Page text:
Total arterial revascularization is safe: Multicenter ten-year analysis of 71,470 coronary procedures

Dalhousie University, Halifax, Nova Scotia, Canada.
The Annals of thoracic surgery (Impact Factor: 3.65). 04/2006; 81(4):1243-8. DOI: 10.1016/j.athoracsur.2005.12.005
Source: PubMed

ABSTRACT The purpose of this study was to assess the use of arterial revascularization and to compare the in-hospital mortality with other CABG grafting strategies.
A total of 71,470 CABG patients (1992-2001) in 27 centers in the United Kingdom were studied. The proportion of patients with arterial revascularization was compared. In-hospital mortality was compared for various grafting strategies: all-arterial (n = 5,401), all non-all-arterial patients (n = 66,069), one artery any number of veins (n = 49,801). The groups were compared for in-hospital mortality using multivariate logistic regression to assess the independent effect of the grafting strategies on mortality; logistic EuroSCORE-predicted mortality was compared to actual mortality, and all arterial and one artery and veins patients were compared with propensity score analysis.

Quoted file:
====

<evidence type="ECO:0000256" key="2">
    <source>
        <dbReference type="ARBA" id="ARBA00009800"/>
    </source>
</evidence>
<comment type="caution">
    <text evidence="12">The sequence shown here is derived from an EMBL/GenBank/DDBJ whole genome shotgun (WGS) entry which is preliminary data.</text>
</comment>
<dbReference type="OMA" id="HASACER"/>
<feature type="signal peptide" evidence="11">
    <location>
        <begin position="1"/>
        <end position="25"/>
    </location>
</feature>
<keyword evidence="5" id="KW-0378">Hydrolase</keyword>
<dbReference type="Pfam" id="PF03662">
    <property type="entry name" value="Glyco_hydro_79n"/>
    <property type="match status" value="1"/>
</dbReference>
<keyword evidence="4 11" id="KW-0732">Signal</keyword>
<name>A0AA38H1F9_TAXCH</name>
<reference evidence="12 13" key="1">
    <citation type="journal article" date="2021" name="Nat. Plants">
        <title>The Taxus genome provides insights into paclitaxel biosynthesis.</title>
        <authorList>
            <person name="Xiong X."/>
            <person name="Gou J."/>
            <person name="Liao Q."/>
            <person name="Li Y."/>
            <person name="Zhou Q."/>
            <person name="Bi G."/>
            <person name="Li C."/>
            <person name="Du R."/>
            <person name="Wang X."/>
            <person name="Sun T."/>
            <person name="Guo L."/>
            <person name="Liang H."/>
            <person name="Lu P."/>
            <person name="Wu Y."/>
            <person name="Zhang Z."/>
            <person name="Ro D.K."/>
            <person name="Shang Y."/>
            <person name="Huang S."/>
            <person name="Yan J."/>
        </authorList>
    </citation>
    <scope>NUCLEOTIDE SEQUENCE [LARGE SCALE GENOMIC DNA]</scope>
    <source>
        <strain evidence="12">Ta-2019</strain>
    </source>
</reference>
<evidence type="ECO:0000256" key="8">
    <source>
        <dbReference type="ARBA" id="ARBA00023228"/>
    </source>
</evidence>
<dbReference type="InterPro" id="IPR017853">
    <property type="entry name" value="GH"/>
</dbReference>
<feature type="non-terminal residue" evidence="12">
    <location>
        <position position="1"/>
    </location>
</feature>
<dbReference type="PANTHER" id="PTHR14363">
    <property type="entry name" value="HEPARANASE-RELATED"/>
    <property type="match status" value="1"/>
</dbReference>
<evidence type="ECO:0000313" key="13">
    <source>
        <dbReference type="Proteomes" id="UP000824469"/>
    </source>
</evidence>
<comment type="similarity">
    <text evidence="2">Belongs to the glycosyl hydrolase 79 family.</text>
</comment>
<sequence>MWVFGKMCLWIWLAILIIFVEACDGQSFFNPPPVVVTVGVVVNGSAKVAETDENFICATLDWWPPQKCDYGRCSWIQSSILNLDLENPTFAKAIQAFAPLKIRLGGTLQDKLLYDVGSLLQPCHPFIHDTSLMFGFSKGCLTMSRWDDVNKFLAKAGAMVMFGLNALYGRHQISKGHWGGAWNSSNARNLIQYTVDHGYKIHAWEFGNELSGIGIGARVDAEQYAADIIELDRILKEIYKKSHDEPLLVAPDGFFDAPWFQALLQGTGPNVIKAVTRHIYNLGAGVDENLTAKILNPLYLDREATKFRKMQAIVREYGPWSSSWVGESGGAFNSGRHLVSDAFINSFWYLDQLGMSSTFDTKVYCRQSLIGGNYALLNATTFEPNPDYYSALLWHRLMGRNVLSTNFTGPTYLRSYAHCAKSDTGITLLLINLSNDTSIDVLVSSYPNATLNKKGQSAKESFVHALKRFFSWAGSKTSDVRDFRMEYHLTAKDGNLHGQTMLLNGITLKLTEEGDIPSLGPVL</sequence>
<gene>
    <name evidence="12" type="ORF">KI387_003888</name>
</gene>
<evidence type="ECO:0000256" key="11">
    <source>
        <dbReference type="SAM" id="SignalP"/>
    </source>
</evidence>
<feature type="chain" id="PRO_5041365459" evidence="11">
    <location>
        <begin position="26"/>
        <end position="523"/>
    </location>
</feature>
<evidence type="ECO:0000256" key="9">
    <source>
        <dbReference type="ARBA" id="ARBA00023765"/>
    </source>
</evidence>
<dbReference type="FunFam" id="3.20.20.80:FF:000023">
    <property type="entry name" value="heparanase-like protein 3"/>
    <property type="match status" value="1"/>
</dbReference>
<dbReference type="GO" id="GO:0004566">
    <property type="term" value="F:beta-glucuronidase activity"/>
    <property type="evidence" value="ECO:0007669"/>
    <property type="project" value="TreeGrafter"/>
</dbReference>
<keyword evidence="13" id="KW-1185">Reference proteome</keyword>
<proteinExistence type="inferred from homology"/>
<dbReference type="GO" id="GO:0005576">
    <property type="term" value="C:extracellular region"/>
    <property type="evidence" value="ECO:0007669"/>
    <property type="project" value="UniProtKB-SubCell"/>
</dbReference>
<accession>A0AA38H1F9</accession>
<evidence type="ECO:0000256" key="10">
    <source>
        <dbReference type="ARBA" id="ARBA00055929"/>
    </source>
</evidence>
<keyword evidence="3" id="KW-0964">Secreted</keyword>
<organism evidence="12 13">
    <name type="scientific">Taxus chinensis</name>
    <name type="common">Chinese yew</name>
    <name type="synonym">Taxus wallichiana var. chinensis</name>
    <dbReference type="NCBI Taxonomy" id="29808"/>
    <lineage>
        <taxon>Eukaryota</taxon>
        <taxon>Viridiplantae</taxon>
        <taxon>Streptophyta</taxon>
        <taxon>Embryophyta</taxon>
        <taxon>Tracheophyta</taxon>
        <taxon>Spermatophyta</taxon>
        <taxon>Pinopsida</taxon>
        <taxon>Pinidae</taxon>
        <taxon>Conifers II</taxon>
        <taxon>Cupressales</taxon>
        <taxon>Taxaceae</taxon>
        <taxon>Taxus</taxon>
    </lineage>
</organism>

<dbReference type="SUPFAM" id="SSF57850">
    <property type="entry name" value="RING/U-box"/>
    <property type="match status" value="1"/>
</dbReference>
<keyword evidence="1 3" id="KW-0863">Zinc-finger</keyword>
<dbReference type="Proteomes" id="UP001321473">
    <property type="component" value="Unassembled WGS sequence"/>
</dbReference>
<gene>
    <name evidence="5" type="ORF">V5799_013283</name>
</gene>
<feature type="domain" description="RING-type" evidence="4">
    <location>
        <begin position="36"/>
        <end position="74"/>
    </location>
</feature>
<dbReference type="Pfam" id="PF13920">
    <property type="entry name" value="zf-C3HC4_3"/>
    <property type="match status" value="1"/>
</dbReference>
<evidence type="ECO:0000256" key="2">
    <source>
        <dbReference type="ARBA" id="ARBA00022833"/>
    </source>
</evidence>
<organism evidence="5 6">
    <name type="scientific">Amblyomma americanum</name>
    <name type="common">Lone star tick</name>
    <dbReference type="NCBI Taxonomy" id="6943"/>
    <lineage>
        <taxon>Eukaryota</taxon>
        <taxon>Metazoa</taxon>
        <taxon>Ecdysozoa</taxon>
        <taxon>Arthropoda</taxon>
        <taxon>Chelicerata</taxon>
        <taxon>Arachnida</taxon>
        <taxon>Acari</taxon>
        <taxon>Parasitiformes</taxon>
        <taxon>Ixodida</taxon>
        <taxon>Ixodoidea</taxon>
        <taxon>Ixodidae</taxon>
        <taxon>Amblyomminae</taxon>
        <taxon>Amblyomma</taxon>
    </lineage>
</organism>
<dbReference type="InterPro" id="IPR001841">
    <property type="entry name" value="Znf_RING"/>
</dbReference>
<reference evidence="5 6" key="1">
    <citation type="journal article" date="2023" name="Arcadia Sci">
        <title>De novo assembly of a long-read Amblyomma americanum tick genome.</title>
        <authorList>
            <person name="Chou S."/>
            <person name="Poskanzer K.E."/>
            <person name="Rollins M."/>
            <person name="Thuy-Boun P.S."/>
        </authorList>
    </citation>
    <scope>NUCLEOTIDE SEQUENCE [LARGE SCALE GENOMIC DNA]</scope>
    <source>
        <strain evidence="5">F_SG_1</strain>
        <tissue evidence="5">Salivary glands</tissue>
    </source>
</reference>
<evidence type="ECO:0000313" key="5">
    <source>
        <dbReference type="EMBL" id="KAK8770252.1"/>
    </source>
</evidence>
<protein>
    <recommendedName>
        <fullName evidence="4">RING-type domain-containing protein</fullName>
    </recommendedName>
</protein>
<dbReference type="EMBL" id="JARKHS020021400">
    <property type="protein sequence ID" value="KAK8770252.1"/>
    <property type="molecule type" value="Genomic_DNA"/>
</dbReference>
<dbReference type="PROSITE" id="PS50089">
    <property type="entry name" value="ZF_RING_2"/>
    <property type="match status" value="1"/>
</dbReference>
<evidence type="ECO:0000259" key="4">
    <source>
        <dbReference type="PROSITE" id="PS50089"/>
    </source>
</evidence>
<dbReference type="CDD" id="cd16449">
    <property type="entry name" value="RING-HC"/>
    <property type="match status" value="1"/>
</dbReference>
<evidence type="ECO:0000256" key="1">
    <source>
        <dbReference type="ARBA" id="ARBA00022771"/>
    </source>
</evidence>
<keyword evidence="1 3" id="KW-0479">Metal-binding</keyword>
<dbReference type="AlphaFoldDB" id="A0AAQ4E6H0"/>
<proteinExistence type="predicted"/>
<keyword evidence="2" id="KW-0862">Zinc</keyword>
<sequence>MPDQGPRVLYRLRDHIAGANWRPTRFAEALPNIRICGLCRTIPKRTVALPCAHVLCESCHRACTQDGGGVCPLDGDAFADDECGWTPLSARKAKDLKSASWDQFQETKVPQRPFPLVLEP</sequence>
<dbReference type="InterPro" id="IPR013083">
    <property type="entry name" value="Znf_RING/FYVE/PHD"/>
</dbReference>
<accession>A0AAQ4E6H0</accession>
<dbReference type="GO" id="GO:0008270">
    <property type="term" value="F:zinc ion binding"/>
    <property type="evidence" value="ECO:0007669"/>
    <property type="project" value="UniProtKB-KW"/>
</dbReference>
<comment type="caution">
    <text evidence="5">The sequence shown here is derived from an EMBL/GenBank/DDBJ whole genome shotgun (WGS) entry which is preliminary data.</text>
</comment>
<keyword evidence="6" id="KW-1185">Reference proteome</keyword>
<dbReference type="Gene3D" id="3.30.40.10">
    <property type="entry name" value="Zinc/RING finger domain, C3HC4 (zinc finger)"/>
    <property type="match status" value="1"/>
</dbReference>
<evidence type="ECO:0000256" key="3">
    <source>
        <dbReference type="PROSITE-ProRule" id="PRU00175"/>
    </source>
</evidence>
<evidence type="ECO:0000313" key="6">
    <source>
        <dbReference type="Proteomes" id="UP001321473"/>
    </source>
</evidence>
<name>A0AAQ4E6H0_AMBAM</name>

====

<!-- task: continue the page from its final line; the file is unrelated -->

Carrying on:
There was a significant increase in the proportion of all-arterial patients over time (3.2% to 11.7%, p < 0.001) with evidence of variability across centers. Crude mortality for all-arterial patients was 2% vs 3% for all non-all-arterial patients (p < 0.001). In multivariate analysis, all-arterial was associated with a slight but insignificant increase in in-hospital mortality (odds ratio [OR] 1.13; [95% confidence interval {CI} 0.86-1.48], p = 0.36). There was a trend toward higher mortality in the all-arterial group when compared with the one artery and veins group (OR 1.19 [95% CI 0.91-1.56], p = 0.10). The one artery and veins group was the only group where actual mortality was significantly lower than predicted by EuroSCORE (p < 0.001). In propensity analysis the mortality was 1.51% for one artery and veins and 1.74% of all-arterial patients (p = 0.56).
The use of arterial grafting has increased over time, varies by center, and appears to be safe in terms of in-hospital mortality.

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